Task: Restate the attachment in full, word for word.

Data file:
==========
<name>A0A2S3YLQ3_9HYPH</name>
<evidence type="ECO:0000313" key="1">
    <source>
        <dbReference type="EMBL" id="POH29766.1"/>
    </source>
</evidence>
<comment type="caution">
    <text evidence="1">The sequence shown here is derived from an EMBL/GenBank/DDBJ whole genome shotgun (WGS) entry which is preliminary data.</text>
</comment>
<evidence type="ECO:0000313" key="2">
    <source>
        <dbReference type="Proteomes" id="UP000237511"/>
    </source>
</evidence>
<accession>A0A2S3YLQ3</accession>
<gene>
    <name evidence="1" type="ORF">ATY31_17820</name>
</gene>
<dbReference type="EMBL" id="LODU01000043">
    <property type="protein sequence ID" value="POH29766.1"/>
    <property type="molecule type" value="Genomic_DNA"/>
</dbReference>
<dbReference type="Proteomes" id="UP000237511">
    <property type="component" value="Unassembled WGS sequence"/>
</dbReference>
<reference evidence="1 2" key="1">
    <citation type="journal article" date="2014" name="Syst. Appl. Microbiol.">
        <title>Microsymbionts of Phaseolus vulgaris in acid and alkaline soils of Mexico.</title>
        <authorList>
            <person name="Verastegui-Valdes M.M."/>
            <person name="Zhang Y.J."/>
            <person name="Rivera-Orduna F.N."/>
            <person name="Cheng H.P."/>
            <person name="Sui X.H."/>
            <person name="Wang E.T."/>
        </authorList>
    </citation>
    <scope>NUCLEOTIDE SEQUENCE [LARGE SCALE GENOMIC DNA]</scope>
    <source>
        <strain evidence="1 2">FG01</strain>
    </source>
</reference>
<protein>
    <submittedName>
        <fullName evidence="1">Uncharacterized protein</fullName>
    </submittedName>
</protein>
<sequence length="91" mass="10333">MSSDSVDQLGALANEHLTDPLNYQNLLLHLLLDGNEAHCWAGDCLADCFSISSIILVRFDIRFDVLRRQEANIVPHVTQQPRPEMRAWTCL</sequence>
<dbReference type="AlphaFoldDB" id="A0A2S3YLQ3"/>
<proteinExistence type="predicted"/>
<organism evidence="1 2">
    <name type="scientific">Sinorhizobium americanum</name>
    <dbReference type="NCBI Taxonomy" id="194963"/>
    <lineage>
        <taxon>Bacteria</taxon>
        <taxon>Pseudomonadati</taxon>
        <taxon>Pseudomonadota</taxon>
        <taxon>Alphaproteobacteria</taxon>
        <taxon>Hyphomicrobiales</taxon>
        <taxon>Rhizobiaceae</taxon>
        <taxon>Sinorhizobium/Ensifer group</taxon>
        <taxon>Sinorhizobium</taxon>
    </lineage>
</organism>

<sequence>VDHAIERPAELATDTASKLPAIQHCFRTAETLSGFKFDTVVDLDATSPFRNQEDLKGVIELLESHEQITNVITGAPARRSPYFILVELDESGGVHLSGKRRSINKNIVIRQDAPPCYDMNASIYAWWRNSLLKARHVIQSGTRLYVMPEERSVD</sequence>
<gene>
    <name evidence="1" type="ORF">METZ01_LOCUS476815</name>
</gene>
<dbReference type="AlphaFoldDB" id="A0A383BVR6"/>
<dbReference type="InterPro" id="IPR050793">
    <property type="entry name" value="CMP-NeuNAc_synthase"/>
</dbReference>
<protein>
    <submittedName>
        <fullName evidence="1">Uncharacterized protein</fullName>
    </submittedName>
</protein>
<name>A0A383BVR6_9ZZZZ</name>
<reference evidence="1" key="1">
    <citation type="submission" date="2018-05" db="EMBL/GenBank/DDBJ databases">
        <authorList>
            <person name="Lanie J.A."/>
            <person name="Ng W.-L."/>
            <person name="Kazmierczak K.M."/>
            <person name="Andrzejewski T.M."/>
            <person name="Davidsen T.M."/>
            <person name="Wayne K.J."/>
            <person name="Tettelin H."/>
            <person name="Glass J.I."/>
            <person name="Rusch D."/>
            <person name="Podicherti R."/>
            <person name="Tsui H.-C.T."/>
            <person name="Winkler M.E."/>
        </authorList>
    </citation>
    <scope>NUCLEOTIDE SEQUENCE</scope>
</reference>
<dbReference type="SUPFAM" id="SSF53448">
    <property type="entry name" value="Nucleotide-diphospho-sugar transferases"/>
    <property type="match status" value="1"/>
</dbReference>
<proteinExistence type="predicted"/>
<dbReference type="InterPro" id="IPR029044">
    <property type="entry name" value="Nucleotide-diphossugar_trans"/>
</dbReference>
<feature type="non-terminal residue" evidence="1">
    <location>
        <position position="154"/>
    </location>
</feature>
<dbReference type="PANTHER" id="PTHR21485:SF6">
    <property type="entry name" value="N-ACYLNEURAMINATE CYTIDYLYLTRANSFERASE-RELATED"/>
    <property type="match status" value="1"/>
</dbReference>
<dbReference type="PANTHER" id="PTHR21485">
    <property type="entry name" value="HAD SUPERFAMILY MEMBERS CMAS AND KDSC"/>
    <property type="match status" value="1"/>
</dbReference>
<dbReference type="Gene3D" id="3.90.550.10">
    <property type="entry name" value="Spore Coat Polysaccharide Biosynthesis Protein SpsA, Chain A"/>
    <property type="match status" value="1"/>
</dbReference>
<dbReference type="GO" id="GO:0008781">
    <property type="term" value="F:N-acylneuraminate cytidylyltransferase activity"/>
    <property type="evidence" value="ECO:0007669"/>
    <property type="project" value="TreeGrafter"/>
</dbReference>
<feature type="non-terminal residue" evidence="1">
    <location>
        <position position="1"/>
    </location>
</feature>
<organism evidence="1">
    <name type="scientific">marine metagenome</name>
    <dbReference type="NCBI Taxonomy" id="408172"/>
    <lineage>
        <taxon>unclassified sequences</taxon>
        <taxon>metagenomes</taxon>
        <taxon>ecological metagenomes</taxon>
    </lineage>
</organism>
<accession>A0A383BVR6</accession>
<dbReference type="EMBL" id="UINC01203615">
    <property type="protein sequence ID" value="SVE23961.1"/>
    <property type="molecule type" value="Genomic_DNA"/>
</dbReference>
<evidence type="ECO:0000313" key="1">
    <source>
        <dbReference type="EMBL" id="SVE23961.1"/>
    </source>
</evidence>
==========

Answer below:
<name>A0A2S3YLQ3_9HYPH</name>
<evidence type="ECO:0000313" key="1">
    <source>
        <dbReference type="EMBL" id="POH29766.1"/>
    </source>
</evidence>
<comment type="caution">
    <text evidence="1">The sequence shown here is derived from an EMBL/GenBank/DDBJ whole genome shotgun (WGS) entry which is preliminary data.</text>
</comment>
<evidence type="ECO:0000313" key="2">
    <source>
        <dbReference type="Proteomes" id="UP000237511"/>
    </source>
</evidence>
<accession>A0A2S3YLQ3</accession>
<gene>
    <name evidence="1" type="ORF">ATY31_17820</name>
</gene>
<dbReference type="EMBL" id="LODU01000043">
    <property type="protein sequence ID" value="POH29766.1"/>
    <property type="molecule type" value="Genomic_DNA"/>
</dbReference>
<dbReference type="Proteomes" id="UP000237511">
    <property type="component" value="Unassembled WGS sequence"/>
</dbReference>
<reference evidence="1 2" key="1">
    <citation type="journal article" date="2014" name="Syst. Appl. Microbiol.">
        <title>Microsymbionts of Phaseolus vulgaris in acid and alkaline soils of Mexico.</title>
        <authorList>
            <person name="Verastegui-Valdes M.M."/>
            <person name="Zhang Y.J."/>
            <person name="Rivera-Orduna F.N."/>
            <person name="Cheng H.P."/>
            <person name="Sui X.H."/>
            <person name="Wang E.T."/>
        </authorList>
    </citation>
    <scope>NUCLEOTIDE SEQUENCE [LARGE SCALE GENOMIC DNA]</scope>
    <source>
        <strain evidence="1 2">FG01</strain>
    </source>
</reference>
<protein>
    <submittedName>
        <fullName evidence="1">Uncharacterized protein</fullName>
    </submittedName>
</protein>
<sequence length="91" mass="10333">MSSDSVDQLGALANEHLTDPLNYQNLLLHLLLDGNEAHCWAGDCLADCFSISSIILVRFDIRFDVLRRQEANIVPHVTQQPRPEMRAWTCL</sequence>
<dbReference type="AlphaFoldDB" id="A0A2S3YLQ3"/>
<proteinExistence type="predicted"/>
<organism evidence="1 2">
    <name type="scientific">Sinorhizobium americanum</name>
    <dbReference type="NCBI Taxonomy" id="194963"/>
    <lineage>
        <taxon>Bacteria</taxon>
        <taxon>Pseudomonadati</taxon>
        <taxon>Pseudomonadota</taxon>
        <taxon>Alphaproteobacteria</taxon>
        <taxon>Hyphomicrobiales</taxon>
        <taxon>Rhizobiaceae</taxon>
        <taxon>Sinorhizobium/Ensifer group</taxon>
        <taxon>Sinorhizobium</taxon>
    </lineage>
</organism>

<sequence>VDHAIERPAELATDTASKLPAIQHCFRTAETLSGFKFDTVVDLDATSPFRNQEDLKGVIELLESHEQITNVITGAPARRSPYFILVELDESGGVHLSGKRRSINKNIVIRQDAPPCYDMNASIYAWWRNSLLKARHVIQSGTRLYVMPEERSVD</sequence>
<gene>
    <name evidence="1" type="ORF">METZ01_LOCUS476815</name>
</gene>
<dbReference type="AlphaFoldDB" id="A0A383BVR6"/>
<dbReference type="InterPro" id="IPR050793">
    <property type="entry name" value="CMP-NeuNAc_synthase"/>
</dbReference>
<protein>
    <submittedName>
        <fullName evidence="1">Uncharacterized protein</fullName>
    </submittedName>
</protein>
<name>A0A383BVR6_9ZZZZ</name>
<reference evidence="1" key="1">
    <citation type="submission" date="2018-05" db="EMBL/GenBank/DDBJ databases">
        <authorList>
            <person name="Lanie J.A."/>
            <person name="Ng W.-L."/>
            <person name="Kazmierczak K.M."/>
            <person name="Andrzejewski T.M."/>
            <person name="Davidsen T.M."/>
            <person name="Wayne K.J."/>
            <person name="Tettelin H."/>
            <person name="Glass J.I."/>
            <person name="Rusch D."/>
            <person name="Podicherti R."/>
            <person name="Tsui H.-C.T."/>
            <person name="Winkler M.E."/>
        </authorList>
    </citation>
    <scope>NUCLEOTIDE SEQUENCE</scope>
</reference>
<dbReference type="SUPFAM" id="SSF53448">
    <property type="entry name" value="Nucleotide-diphospho-sugar transferases"/>
    <property type="match status" value="1"/>
</dbReference>
<proteinExistence type="predicted"/>
<dbReference type="InterPro" id="IPR029044">
    <property type="entry name" value="Nucleotide-diphossugar_trans"/>
</dbReference>
<feature type="non-terminal residue" evidence="1">
    <location>
        <position position="154"/>
    </location>
</feature>
<dbReference type="PANTHER" id="PTHR21485:SF6">
    <property type="entry name" value="N-ACYLNEURAMINATE CYTIDYLYLTRANSFERASE-RELATED"/>
    <property type="match status" value="1"/>
</dbReference>
<dbReference type="PANTHER" id="PTHR21485">
    <property type="entry name" value="HAD SUPERFAMILY MEMBERS CMAS AND KDSC"/>
    <property type="match status" value="1"/>
</dbReference>
<dbReference type="Gene3D" id="3.90.550.10">
    <property type="entry name" value="Spore Coat Polysaccharide Biosynthesis Protein SpsA, Chain A"/>
    <property type="match status" value="1"/>
</dbReference>
<dbReference type="GO" id="GO:0008781">
    <property type="term" value="F:N-acylneuraminate cytidylyltransferase activity"/>
    <property type="evidence" value="ECO:0007669"/>
    <property type="project" value="TreeGrafter"/>
</dbReference>
<feature type="non-terminal residue" evidence="1">
    <location>
        <position position="1"/>
    </location>
</feature>
<organism evidence="1">
    <name type="scientific">marine metagenome</name>
    <dbReference type="NCBI Taxonomy" id="408172"/>
    <lineage>
        <taxon>unclassified sequences</taxon>
        <taxon>metagenomes</taxon>
        <taxon>ecological metagenomes</taxon>
    </lineage>
</organism>
<accession>A0A383BVR6</accession>
<dbReference type="EMBL" id="UINC01203615">
    <property type="protein sequence ID" value="SVE23961.1"/>
    <property type="molecule type" value="Genomic_DNA"/>
</dbReference>
<evidence type="ECO:0000313" key="1">
    <source>
        <dbReference type="EMBL" id="SVE23961.1"/>
    </source>
</evidence>